Sealing wine barrels and growing citrus.

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Sealing wine barrels and growing citrus.

Postby GP » Wed May 29, 2013 10:51 pm

Hello all.

I have a Eureka Lemon and a Tahitian Lime growing in pots. They are healthy, but the time has come to move them into bigger pots.

I got my hands on some half wine barrels last weekend (French Oak), but I was thinking that it might be worth sealing the barrels before planting in order to try and make them last longer before they inevitably rot-out. One suggestion I saw was bitumen paint, but I was a bit concerned that the trees may suck toxins up into their roots and then into our fruit!

Does anyone have a method for sealing the inside of a wine barrel that won't lead to nasties in our produce?

Thanks for your help.

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Re: Sealing wine barrels and growing citrus.

Postby jaden62 » Thu May 30, 2013 8:02 am

You shouldn't need to seal the inside of the barrels. Yes, if you fill them now, the water will just drain out, but once they've had something sitting in them for a while, the wood swells & becomes watertight again. However, believe it or not, you WILL need to put drainage holes into them. I didn't with my first barrel believing that the water would just come out through the staves or evaporate or whatever, however, when I had everything die in the barrel & I went to dig it out, I discovered that the water was pooling in the barrel. In fact, the plants were trying to grow in a swamp. It was so wet there, I finally managed to tip the barrel on its side & the "soil" just flowed out because there was so much water. And it stank!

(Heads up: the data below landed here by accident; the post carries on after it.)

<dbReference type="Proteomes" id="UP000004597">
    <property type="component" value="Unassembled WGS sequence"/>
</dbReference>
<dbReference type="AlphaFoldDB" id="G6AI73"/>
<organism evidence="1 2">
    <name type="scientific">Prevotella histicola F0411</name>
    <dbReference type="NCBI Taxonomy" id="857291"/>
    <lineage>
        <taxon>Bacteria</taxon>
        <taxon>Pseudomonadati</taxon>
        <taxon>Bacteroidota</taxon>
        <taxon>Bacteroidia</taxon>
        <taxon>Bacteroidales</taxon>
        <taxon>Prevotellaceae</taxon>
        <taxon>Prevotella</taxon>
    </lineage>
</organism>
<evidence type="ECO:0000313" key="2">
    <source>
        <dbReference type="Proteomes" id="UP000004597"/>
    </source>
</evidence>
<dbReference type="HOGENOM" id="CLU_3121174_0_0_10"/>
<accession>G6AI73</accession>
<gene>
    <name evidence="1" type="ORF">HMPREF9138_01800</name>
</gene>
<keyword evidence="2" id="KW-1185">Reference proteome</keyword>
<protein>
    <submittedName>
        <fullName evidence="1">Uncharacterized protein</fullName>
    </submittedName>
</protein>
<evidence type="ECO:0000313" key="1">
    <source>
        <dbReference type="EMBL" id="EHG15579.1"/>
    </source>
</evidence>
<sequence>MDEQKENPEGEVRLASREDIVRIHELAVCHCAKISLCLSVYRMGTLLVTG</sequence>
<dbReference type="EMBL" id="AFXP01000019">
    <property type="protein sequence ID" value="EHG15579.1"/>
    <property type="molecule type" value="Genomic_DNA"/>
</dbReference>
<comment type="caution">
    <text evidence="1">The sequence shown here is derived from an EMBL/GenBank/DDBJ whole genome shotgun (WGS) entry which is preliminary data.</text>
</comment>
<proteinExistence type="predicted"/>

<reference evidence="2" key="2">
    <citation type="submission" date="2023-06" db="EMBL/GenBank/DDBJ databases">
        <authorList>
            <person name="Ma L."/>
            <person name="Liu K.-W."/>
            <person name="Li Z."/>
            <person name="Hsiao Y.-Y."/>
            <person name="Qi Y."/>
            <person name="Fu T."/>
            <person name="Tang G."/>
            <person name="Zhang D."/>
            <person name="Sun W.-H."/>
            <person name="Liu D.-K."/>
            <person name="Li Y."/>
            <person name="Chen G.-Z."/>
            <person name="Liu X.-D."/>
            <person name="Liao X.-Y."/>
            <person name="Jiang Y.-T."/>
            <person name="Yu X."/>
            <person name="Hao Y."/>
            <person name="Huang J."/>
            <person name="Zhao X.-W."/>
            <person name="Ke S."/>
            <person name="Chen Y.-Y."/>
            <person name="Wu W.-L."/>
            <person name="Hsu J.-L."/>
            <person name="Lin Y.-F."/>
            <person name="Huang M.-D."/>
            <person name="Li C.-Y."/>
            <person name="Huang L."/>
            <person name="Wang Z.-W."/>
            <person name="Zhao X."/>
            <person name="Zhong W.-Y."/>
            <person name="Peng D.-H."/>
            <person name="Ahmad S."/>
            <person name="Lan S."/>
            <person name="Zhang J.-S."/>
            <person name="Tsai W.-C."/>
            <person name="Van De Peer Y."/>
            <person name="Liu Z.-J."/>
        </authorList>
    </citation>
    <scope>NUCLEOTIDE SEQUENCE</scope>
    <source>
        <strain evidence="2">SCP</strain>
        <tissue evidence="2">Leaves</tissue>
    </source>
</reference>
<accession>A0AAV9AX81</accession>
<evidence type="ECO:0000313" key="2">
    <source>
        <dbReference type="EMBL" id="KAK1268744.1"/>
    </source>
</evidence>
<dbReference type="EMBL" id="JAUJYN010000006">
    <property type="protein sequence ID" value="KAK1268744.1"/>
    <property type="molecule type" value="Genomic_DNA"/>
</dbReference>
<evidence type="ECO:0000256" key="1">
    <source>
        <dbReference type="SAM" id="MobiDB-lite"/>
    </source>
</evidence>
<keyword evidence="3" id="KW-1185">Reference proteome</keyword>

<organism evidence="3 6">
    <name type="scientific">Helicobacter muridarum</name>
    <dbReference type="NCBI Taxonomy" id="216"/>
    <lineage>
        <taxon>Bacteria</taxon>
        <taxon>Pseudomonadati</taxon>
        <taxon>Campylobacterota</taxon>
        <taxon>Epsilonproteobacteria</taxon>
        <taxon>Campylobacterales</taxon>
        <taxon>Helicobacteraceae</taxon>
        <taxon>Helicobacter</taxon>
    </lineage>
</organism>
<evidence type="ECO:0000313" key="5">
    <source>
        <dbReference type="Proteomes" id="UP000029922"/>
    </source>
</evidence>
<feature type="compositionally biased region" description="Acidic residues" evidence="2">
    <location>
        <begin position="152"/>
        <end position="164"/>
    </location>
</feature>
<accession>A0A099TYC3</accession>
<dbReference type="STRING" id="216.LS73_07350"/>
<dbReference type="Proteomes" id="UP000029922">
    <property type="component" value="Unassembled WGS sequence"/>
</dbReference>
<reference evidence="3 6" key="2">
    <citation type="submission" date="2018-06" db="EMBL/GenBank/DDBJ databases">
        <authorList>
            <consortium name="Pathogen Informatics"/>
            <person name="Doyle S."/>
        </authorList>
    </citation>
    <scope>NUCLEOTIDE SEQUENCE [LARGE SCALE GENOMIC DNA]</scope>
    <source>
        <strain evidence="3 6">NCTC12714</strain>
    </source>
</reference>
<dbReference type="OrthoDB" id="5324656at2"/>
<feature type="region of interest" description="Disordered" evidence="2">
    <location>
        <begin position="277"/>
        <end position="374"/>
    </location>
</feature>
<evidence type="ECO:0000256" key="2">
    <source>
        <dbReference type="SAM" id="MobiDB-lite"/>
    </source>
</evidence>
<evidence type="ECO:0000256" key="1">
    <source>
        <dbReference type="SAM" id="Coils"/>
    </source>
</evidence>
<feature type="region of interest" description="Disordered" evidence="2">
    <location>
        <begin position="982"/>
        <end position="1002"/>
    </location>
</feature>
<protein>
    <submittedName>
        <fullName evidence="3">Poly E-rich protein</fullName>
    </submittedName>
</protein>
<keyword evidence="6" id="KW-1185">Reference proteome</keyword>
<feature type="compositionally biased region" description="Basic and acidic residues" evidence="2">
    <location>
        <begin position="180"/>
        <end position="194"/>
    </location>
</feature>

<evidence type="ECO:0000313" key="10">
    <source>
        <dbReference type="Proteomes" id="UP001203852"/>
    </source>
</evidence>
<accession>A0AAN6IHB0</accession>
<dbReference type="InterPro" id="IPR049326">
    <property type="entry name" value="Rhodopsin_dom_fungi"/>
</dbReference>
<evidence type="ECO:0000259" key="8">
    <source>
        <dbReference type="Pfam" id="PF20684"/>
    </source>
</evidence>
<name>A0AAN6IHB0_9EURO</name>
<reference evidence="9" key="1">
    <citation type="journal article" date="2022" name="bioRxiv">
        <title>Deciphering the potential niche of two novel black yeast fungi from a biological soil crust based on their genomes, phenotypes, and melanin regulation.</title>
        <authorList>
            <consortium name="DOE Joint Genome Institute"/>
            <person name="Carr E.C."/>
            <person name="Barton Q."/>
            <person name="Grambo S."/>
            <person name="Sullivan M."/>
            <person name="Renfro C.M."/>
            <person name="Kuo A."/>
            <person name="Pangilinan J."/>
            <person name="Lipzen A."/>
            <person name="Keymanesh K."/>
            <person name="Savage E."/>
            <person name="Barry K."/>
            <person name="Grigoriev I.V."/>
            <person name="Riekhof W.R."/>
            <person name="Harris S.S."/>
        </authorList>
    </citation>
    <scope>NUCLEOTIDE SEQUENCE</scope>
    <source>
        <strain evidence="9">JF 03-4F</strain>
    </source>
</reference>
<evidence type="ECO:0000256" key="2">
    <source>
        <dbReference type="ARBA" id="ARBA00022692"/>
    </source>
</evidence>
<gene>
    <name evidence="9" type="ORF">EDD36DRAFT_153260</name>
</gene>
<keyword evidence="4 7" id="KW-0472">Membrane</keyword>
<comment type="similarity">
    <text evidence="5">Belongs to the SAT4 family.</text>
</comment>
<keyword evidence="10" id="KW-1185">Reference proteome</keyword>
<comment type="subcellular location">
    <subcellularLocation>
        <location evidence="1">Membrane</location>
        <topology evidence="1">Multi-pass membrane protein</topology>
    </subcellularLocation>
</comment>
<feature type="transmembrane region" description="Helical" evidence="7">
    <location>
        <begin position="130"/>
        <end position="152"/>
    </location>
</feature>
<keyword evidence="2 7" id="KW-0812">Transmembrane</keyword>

So, when I got my next lot of barrels, I put holes in the bottom, & I also got hubby to make me a stand with heavy-duty lockable wheels on it. This way I kept the bottom of the barrel off the ground (I had termites get into the first one because it was sitting on the ground), which allowed for easy drainage as well as keeping the termites out, & I could also move them if necessary. Once you have got soil & plants into your barrel you will never move them again without major assistance.
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